2) If you are having a “black tie” affair it needs to be a black tie affair — people are spending more money than typically and they expect you do the same.

3) You are open and honest about whether a wedding is a wedding. Inspired by recent threads, you cannot have a “wedding” if you are already married. You are having a vow renewal and a reception. Fine, but people need to know what the purpose of the event is.

etc.

Also, just because someone else breaks etiquette or it’s what’s “typically” done in your region, does not make it right.

Post # 10
Member
4496 posts
Honey bee
  • Wedding: October 2013

Yes. I sent our invites out way early, despite reading that it is never okay to send them out earlier than a certain number of weeks. 100% of our guests are traveling from out of state – mostly flying or driving 15+ hours. Plus we’re having a Thursday night wedding. There was no possible way that I wasn’t going to give far in advance notice. I did send STDs, but honestly I wouldn’t take off work and make travel arrangements for someone’s wedding unless I had an invite in hand.

 

We’re having a black tie wedding and I included this information on our website. I don’t think you’re supposed to say its black tie anywhere – its just supposed to be implied by the time of the wedding and the location (I think…). Believe me, we have relatives that would not assume a dress code based on time & location.

 

I am also not inviting people just for the sake of inviting them, family or not. We’re having a small wedding and if we arent close then you aren’t invited. I don’t mean it to be rude, but we want to keep it intimate.

Post # 11
Member
983 posts
Busy bee

I think you are expecting the worst from these individuals in your mind. Things will work out fine..  I wouldn’t worry so much about it.  

Post # 12
Member
724 posts
Busy bee
  • Wedding: June 2013

I don’t consider it breaking etiquette but I know A LOT of bees do (ahem post 8) but I’m having a semi-cash bar (GASP!).  Haha we’ll be having 4 kinds of hosted wine (6 cases total), two or three hosted kegs, and an open bar (up until a certain amount) and then the bar will be cash after that.  We’re actually having a lot more hosted alcohol than most of the weddings I’ve been too so I feel pretty good about it. 🙂

Post # 13
Member
151 posts
Blushing bee
  • Wedding: October 2013

Meh. I think some people need to lighten up a little. My guests would not be ‘offended’ because I didnt spend enough money to quantify the theme I’ve chosen. Guests that turn their noses up because they have to pay for top shelf spirits/think the decor isnt fancy enough are attending for the wrong reasons. In 50+ years when you are reminiscing on your life – are you going to regret not having the day you truly wanted, or, regret not following outdated etiquitte (that most people have forgotten nowadays)?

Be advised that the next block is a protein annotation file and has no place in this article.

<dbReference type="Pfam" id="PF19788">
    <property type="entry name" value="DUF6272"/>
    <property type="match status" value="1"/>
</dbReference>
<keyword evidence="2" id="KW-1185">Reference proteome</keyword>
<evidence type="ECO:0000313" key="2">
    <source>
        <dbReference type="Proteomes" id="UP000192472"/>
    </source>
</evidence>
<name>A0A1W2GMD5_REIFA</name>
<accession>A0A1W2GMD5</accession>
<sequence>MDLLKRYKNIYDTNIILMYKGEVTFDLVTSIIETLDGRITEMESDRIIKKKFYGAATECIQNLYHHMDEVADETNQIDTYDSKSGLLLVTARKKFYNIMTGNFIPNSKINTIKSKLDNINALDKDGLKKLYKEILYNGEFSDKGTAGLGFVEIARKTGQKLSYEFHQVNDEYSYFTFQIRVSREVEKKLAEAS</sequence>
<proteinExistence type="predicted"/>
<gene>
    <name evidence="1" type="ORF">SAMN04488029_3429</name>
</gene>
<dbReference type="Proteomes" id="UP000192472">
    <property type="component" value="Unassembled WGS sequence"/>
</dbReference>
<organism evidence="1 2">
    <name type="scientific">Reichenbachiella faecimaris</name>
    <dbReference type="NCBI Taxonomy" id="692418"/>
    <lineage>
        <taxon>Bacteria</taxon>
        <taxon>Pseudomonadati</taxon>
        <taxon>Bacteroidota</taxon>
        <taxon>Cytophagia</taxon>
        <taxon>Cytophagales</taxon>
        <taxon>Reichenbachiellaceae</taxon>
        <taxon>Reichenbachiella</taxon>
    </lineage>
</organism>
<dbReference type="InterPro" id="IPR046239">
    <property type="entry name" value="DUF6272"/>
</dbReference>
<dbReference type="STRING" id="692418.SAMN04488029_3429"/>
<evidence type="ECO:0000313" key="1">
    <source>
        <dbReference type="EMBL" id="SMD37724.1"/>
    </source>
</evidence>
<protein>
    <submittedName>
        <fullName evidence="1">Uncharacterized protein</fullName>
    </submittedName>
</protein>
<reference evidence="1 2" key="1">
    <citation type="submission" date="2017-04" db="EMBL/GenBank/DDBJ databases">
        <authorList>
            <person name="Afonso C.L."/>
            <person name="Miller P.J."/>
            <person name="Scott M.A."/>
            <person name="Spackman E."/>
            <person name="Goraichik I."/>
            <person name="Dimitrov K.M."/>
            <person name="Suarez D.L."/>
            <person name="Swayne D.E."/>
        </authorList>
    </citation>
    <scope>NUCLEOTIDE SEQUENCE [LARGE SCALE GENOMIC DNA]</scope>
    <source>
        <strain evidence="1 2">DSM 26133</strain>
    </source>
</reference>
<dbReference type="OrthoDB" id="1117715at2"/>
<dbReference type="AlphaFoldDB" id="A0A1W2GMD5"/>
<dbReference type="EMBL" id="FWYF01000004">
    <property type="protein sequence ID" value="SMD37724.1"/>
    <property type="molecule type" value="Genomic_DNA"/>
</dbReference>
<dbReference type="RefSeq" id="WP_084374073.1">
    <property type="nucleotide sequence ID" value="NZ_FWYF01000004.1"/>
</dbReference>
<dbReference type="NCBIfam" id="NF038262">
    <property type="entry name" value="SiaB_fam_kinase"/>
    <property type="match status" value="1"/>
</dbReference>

Post # 14
Member
306 posts
Helper bee
  • Wedding: June 2013

I’m breaking ettiquite by requesting my RSVP deadline earlier than it really  needs to be. I sent them out in Mid-Feb, and I put my deadline as April 15th. My wedding is June 21st. I want my count at least 60 days prior because I’m on a strict budget and want to have the venue completely paid by then. 

I dont care if people dont like it. My wedding is on a friday evening, about 45 minutes to an hour away from where I live. you know if you’re going to be able to make it or not. 

Post # 15
Member
2605 posts
Sugar bee
  • Wedding: October 2010

@classyashley:  *Standing Ovation*

I completely agree with everything you said.

I’m always appalled when I see posts from brides actually bragging about being rude.  I also see a lot of posts where people confuse traditional wedding things with etiquette.  For example, one bride thought she was breaking an etiquette rule because she was having a backyard barbecue reception! 

Post # 16
Member
2605 posts
Sugar bee
  • Wedding: October 2010

@DeeWee:  What’s outdated about the concept of being a gracious and polite host?

Decorations don’t factor into etiquette at all. 

I also disagree that anyone who is put off by a cash bar is attending for the wrong reasons.  I don’t go to weddings for free drinks and food – I go because I want to support people I care about and celebrate with them.  That said, yes, I’d be put off by being asked to take out my wallet at an event I was invited too. 

I really don’t want to rehas the cash bar debate.  If anyone chooses to have a cash bar, that’s up to them.  But I do dislike when the stated justifications for it attack the invited guests as being freeloaders or irresponsible drunkards.  If you feel that way about your guests, why are you even inviting them?